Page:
Historically enterprise drives have 1 to 16th power chance of a multi-bit failure. Video and NAS drives have a 1 to 15th, and desktop drives are 1 to 14th..... These numbers are the reasons that raid 5 rebuilds can fail.....

I don't think you can get large drives (4tb+) with an error rate better than 1 to 15th at the moment?

Wonder how long it'll take for SSD's to get past the $ per tb rate of rotational, that'll be good, I do wonder if you get the same amount of total data written per Tb on a SSD vs a Rotational though...

we played around with a SSD Dump drive for a VMS recently and it got killed quite fast, as opposed to the Raptors that just seem to keep on kicking forever.

Something to keep in mind (I don't think I saw it mentioned yet) is that rebuild will take a lot longer if you're still using the volume while it's rebuilding. If you have some form of failover storage, try forcing the system to use that, and you should find the rebuild happens a lot faster.

If you have some form of failover storage, try forcing the system to use that, and you should find the rebuild happens a lot faster.

I agree that the rebuild happens a lot faster when it runs alone. But what do you do after the rebuild completes to reintegrate the days worth of new data from the failover device back to the main array?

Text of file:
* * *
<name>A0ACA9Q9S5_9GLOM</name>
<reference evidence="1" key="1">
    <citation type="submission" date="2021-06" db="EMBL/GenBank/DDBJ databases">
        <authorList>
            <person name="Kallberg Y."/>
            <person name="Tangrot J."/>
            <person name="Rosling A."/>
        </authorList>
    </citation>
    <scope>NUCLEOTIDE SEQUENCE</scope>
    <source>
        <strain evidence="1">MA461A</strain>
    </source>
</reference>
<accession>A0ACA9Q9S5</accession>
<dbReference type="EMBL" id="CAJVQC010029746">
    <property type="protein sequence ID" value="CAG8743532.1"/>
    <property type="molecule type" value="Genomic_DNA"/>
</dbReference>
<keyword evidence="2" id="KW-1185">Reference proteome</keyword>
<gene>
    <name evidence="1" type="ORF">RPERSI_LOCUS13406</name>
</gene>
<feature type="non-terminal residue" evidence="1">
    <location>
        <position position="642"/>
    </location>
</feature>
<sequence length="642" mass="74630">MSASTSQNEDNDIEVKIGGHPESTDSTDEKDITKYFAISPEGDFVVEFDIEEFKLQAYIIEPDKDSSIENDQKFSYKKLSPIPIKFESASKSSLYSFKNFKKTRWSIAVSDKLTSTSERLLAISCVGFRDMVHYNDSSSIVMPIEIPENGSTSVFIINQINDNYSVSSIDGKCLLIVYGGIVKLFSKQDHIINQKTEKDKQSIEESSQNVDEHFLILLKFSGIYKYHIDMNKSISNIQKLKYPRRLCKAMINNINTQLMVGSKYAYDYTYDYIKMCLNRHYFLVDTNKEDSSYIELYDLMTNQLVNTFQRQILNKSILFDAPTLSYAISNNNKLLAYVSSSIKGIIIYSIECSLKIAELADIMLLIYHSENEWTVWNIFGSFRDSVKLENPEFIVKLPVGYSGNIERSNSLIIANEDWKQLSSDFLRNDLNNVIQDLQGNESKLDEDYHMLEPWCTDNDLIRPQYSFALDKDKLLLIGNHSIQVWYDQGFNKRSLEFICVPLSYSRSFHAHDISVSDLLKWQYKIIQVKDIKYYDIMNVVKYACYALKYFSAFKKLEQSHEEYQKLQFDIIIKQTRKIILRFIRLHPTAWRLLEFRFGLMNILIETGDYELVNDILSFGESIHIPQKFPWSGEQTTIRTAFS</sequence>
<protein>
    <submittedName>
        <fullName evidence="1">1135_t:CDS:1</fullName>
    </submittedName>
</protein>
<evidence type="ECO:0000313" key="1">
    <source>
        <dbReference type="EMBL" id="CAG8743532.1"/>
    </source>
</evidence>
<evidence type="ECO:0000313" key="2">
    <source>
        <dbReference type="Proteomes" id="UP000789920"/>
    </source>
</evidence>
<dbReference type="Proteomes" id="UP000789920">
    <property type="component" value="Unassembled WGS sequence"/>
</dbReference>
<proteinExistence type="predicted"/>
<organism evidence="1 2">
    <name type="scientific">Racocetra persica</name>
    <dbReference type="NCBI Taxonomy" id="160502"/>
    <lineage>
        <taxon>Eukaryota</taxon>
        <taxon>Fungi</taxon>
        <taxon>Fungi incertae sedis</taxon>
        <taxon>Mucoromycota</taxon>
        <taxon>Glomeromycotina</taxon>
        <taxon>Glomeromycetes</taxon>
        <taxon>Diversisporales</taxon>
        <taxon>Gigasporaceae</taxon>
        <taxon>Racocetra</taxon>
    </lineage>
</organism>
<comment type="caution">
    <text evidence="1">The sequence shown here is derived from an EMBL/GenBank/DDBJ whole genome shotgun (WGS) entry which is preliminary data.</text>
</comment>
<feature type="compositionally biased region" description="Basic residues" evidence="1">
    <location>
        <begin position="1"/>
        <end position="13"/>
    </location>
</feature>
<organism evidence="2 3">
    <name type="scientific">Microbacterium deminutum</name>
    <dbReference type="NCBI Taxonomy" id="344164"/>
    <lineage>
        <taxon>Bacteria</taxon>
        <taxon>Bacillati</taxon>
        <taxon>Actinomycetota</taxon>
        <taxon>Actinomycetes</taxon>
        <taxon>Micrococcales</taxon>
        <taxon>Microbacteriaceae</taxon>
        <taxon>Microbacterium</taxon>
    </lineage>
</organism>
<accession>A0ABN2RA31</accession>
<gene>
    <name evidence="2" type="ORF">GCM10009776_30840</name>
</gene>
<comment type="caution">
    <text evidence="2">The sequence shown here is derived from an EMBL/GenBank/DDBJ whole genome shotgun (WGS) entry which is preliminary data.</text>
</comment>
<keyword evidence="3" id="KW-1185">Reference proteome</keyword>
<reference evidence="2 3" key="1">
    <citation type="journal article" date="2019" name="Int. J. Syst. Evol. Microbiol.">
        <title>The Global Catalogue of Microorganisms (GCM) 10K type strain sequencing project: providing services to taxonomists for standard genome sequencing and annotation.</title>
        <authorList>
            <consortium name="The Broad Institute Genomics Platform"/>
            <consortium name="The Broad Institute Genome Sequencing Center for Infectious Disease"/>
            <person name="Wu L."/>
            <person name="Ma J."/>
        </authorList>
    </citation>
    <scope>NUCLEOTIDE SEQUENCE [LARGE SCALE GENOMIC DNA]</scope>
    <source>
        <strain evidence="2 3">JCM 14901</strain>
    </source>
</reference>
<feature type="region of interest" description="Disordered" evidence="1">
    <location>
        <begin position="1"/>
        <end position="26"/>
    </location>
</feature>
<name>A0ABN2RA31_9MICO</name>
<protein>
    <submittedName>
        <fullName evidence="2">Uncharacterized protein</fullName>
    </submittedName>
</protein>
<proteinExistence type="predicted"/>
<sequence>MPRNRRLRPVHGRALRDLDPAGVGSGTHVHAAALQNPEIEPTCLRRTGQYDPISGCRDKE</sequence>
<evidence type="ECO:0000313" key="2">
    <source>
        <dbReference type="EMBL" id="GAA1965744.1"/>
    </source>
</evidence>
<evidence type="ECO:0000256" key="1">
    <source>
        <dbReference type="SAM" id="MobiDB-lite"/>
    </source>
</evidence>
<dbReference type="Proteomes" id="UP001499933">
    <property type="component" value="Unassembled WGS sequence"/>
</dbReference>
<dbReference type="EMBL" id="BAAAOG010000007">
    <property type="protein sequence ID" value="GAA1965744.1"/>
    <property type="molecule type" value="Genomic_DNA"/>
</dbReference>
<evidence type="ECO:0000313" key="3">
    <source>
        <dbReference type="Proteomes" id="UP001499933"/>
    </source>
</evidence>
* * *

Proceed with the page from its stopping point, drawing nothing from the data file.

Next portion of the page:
Depends on how the failover works. With the Vigil systems, when we do use a RAID, we use that as the main storage, and its internal drive(s) for failover. Anything recorded to failover drives gets indexed normally, and is searchable normally, right alongside the other data. So, just need to disconnect the RAID's iSCSI port during rebuild (or disconnect via the iSCSI initiator), and the NVR automatically uses the internal drives until it's back online. The user never knows the difference (other than the "you're now recording to backup drives" popup).

Edit: besides, if you're taking the array offline to rebuild, it shouldn't take "days" - the whole point is to reduce that time.

And definitely schedule weekly / monthly controller verify tests...

If you can you need to do two sets of tests, 1, Extended Smart tests (essentially checking for drive bad sectors) and 2, Array Parity checks.

some NAS's will let you schedule both and send you notifications of issues.